However, millions of people, including some Christians, harbor wrong types of anxieties and worries.
First, anxiety exists when our basic needs have not been met. You can’t quell a baby’s anxiety by giving her a rattle when she is hungry. She will keep crying until her hunger is satisfied by food. Neither can our souls be satisfied apart from God. David described the hunger of all men and women when he said: “As the deer pants for streams of water, so my soul pants for you, O God” (Psalm 42:1).
A starving person’s chief need is food. A thirsty person’s chief need is water. A wounded person’s chief need is a physician. And a lost person’s chief need, whether he or she realizes it or not, is God.
You will never be the man or woman you ought to be—no matter how many remedies you try—until you hear and heed Jesus’ words: “Do not worry … but seek first his kingdom and his righteousness, and all these things will be given to you as well” (Matthew 6:31,33).
A man or woman away from God can be expected to be plagued by phobias, fears and complexes. Because men and women have not had their basic need met—the need of being reconciled to God—they are unpredictable, untrustworthy, worried, anxious creatures.
You may say, “But I know professing Christians who worry and are filled with anxieties.” You are right! We have anxiety when we try to carry life’s burdens alone. The Bible says: “Cast all your anxiety on him because he cares for you” (1 Peter 5:7).
Some Christians have not learned that life is a partnership between God and individuals. Christ said: “Take my yoke upon you” (Matthew 11:29). When we are yoked with Christ, pulling as a team, life’s burdens are easily borne.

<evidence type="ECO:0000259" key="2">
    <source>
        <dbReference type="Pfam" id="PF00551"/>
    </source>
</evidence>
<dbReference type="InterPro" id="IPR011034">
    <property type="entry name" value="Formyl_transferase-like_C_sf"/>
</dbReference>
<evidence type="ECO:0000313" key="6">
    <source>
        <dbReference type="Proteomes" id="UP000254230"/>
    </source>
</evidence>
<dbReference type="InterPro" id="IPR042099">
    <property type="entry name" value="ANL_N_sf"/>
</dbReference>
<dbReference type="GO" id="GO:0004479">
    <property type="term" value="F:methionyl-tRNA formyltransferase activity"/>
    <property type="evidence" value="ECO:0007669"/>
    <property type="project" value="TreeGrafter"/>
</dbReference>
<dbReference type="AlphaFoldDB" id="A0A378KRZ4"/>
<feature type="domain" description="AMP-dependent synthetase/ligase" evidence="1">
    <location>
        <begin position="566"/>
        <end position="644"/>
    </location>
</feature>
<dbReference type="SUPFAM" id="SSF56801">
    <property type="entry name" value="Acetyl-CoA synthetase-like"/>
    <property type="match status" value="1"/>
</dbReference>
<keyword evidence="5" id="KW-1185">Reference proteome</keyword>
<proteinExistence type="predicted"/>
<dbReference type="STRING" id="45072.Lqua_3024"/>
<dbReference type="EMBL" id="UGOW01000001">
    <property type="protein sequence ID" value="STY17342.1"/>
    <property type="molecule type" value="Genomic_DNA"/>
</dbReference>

But our sin separates us from God. The anxieties and burdens of life rest so heavily upon men and women because their souls, made in the image of God, cry out for God; and their souls will never find rest, as St. Augustine said long ago, until they rest in God. And they can never find rest in God until they come to the cross of the Lord Jesus Christ, who died for sin and shed His blood that sin might be forgiven, so that men and women might have peace of heart and soul.
Christ, being God as well as man, could by His redemptive work on the cross mend the broken partnership between God and mankind. For all who have been born again by accepting this finished work of Christ, God walks with them, talks with them and lifts the load of care from their weary shoulders.
To all who wish to be rid of anxiety, I would make three simple suggestions:
First, stop seeking the trivial, transient things with which modern men and women glut themselves, and seek the Kingdom of God as it is revealed in Christ. Let God’s life surge through your soul as you, by faith, put the whole weight of your burdens on Jesus Christ, who died for you.
Second, get your eyes off yourself; focus them upon God first, and then others. Self-centeredness is a terrible breeder of anxiety. Spend much time in prayer, and let a large portion of this time be spent in praying for others.
Third, commit yourself fully to Christ. The truly happy Christian is the one who is fully and wholeheartedly committed to Christ. Be that kind of follower of Christ! You will find that your anxiety will dissolve like mist in the morning sun.
Source: Faithlife Sermons